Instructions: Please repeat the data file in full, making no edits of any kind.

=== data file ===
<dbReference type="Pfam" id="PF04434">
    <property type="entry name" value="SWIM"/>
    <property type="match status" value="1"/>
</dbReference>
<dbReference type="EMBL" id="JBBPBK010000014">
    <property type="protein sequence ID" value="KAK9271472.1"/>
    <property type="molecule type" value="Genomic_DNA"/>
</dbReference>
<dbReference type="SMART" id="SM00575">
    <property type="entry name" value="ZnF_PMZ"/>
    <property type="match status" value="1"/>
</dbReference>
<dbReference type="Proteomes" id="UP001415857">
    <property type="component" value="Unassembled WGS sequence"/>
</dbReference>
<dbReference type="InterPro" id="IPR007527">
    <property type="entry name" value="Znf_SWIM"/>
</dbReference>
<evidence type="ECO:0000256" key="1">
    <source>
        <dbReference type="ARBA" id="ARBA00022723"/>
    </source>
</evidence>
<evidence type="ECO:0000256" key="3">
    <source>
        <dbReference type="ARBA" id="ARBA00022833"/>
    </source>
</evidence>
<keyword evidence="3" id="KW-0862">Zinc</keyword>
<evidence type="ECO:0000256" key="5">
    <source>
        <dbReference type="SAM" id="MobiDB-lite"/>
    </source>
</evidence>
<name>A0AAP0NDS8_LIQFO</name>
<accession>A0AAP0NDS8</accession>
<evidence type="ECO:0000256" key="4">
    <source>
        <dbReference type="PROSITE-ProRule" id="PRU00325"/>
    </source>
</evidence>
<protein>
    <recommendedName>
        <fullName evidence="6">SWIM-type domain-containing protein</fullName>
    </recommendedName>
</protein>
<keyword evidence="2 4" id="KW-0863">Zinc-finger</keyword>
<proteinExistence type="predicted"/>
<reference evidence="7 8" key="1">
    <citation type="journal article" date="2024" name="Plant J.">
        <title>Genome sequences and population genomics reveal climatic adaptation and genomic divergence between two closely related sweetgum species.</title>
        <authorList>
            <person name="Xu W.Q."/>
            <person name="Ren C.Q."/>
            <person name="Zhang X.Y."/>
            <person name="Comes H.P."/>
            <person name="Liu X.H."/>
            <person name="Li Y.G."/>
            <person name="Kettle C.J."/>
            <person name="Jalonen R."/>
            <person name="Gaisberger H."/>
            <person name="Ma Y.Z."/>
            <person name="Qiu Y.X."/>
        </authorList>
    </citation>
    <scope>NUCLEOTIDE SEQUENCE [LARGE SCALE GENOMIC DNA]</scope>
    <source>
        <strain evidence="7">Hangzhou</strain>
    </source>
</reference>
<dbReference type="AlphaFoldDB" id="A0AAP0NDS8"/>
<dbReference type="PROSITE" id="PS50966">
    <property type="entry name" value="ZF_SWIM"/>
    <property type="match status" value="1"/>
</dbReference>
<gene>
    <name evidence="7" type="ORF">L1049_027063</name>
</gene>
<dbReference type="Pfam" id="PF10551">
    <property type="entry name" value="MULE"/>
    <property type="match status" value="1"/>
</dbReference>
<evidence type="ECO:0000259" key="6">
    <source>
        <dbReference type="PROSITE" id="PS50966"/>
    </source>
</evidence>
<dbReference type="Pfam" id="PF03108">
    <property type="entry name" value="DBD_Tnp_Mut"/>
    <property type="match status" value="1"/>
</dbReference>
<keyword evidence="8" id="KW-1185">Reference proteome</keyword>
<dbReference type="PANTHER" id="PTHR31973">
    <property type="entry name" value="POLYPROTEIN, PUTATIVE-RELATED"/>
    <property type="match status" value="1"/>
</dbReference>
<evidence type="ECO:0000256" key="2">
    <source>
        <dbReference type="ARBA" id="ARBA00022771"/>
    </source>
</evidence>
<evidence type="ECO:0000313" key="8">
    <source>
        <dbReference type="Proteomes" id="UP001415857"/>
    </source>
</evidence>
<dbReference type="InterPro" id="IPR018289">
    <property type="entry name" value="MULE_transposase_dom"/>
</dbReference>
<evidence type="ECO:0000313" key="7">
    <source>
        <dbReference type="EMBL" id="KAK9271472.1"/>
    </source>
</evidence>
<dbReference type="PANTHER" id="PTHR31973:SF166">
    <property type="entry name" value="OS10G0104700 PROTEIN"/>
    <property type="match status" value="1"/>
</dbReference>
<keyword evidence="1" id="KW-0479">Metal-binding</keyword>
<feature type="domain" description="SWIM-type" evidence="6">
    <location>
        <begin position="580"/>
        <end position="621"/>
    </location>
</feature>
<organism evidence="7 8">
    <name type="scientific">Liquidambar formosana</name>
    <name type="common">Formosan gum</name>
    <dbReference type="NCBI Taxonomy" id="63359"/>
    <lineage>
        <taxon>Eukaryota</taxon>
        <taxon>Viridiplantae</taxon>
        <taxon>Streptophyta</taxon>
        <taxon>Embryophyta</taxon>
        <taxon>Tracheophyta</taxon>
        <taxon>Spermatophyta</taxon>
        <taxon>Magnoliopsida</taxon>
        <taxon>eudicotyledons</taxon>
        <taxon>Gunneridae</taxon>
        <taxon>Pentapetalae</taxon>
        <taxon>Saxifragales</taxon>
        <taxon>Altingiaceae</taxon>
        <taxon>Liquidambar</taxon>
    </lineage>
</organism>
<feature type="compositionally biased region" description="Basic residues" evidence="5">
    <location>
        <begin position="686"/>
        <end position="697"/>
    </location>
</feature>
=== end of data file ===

<dbReference type="Pfam" id="PF04434">
    <property type="entry name" value="SWIM"/>
    <property type="match status" value="1"/>
</dbReference>
<dbReference type="EMBL" id="JBBPBK010000014">
    <property type="protein sequence ID" value="KAK9271472.1"/>
    <property type="molecule type" value="Genomic_DNA"/>
</dbReference>
<dbReference type="SMART" id="SM00575">
    <property type="entry name" value="ZnF_PMZ"/>
    <property type="match status" value="1"/>
</dbReference>
<dbReference type="Proteomes" id="UP001415857">
    <property type="component" value="Unassembled WGS sequence"/>
</dbReference>
<dbReference type="InterPro" id="IPR007527">
    <property type="entry name" value="Znf_SWIM"/>
</dbReference>
<evidence type="ECO:0000256" key="1">
    <source>
        <dbReference type="ARBA" id="ARBA00022723"/>
    </source>
</evidence>
<evidence type="ECO:0000256" key="3">
    <source>
        <dbReference type="ARBA" id="ARBA00022833"/>
    </source>
</evidence>
<keyword evidence="3" id="KW-0862">Zinc</keyword>
<evidence type="ECO:0000256" key="5">
    <source>
        <dbReference type="SAM" id="MobiDB-lite"/>
    </source>
</evidence>
<name>A0AAP0NDS8_LIQFO</name>
<accession>A0AAP0NDS8</accession>
<evidence type="ECO:0000256" key="4">
    <source>
        <dbReference type="PROSITE-ProRule" id="PRU00325"/>
    </source>
</evidence>
<protein>
    <recommendedName>
        <fullName evidence="6">SWIM-type domain-containing protein</fullName>
    </recommendedName>
</protein>
<keyword evidence="2 4" id="KW-0863">Zinc-finger</keyword>
<proteinExistence type="predicted"/>
<reference evidence="7 8" key="1">
    <citation type="journal article" date="2024" name="Plant J.">
        <title>Genome sequences and population genomics reveal climatic adaptation and genomic divergence between two closely related sweetgum species.</title>
        <authorList>
            <person name="Xu W.Q."/>
            <person name="Ren C.Q."/>
            <person name="Zhang X.Y."/>
            <person name="Comes H.P."/>
            <person name="Liu X.H."/>
            <person name="Li Y.G."/>
            <person name="Kettle C.J."/>
            <person name="Jalonen R."/>
            <person name="Gaisberger H."/>
            <person name="Ma Y.Z."/>
            <person name="Qiu Y.X."/>
        </authorList>
    </citation>
    <scope>NUCLEOTIDE SEQUENCE [LARGE SCALE GENOMIC DNA]</scope>
    <source>
        <strain evidence="7">Hangzhou</strain>
    </source>
</reference>
<dbReference type="AlphaFoldDB" id="A0AAP0NDS8"/>
<dbReference type="PROSITE" id="PS50966">
    <property type="entry name" value="ZF_SWIM"/>
    <property type="match status" value="1"/>
</dbReference>
<gene>
    <name evidence="7" type="ORF">L1049_027063</name>
</gene>
<dbReference type="Pfam" id="PF10551">
    <property type="entry name" value="MULE"/>
    <property type="match status" value="1"/>
</dbReference>
<evidence type="ECO:0000259" key="6">
    <source>
        <dbReference type="PROSITE" id="PS50966"/>
    </source>
</evidence>
<dbReference type="Pfam" id="PF03108">
    <property type="entry name" value="DBD_Tnp_Mut"/>
    <property type="match status" value="1"/>
</dbReference>
<keyword evidence="8" id="KW-1185">Reference proteome</keyword>
<dbReference type="PANTHER" id="PTHR31973">
    <property type="entry name" value="POLYPROTEIN, PUTATIVE-RELATED"/>
    <property type="match status" value="1"/>
</dbReference>
<evidence type="ECO:0000256" key="2">
    <source>
        <dbReference type="ARBA" id="ARBA00022771"/>
    </source>
</evidence>
<evidence type="ECO:0000313" key="8">
    <source>
        <dbReference type="Proteomes" id="UP001415857"/>
    </source>
</evidence>
<dbReference type="InterPro" id="IPR018289">
    <property type="entry name" value="MULE_transposase_dom"/>
</dbReference>
<evidence type="ECO:0000313" key="7">
    <source>
        <dbReference type="EMBL" id="KAK9271472.1"/>
    </source>
</evidence>
<dbReference type="PANTHER" id="PTHR31973:SF166">
    <property type="entry name" value="OS10G0104700 PROTEIN"/>
    <property type="match status" value="1"/>
</dbReference>
<keyword evidence="1" id="KW-0479">Metal-binding</keyword>
<feature type="domain" description="SWIM-type" evidence="6">
    <location>
        <begin position="580"/>
        <end position="621"/>
    </location>
</feature>
<organism evidence="7 8">
    <name type="scientific">Liquidambar formosana</name>
    <name type="common">Formosan gum</name>
    <dbReference type="NCBI Taxonomy" id="63359"/>
    <lineage>
        <taxon>Eukaryota</taxon>
        <taxon>Viridiplantae</taxon>
        <taxon>Streptophyta</taxon>
        <taxon>Embryophyta</taxon>
        <taxon>Tracheophyta</taxon>
        <taxon>Spermatophyta</taxon>
        <taxon>Magnoliopsida</taxon>
        <taxon>eudicotyledons</taxon>
        <taxon>Gunneridae</taxon>
        <taxon>Pentapetalae</taxon>
        <taxon>Saxifragales</taxon>
        <taxon>Altingiaceae</taxon>
        <taxon>Liquidambar</taxon>
    </lineage>
</organism>
<feature type="compositionally biased region" description="Basic residues" evidence="5">
    <location>
        <begin position="686"/>
        <end position="697"/>
    </location>
</feature>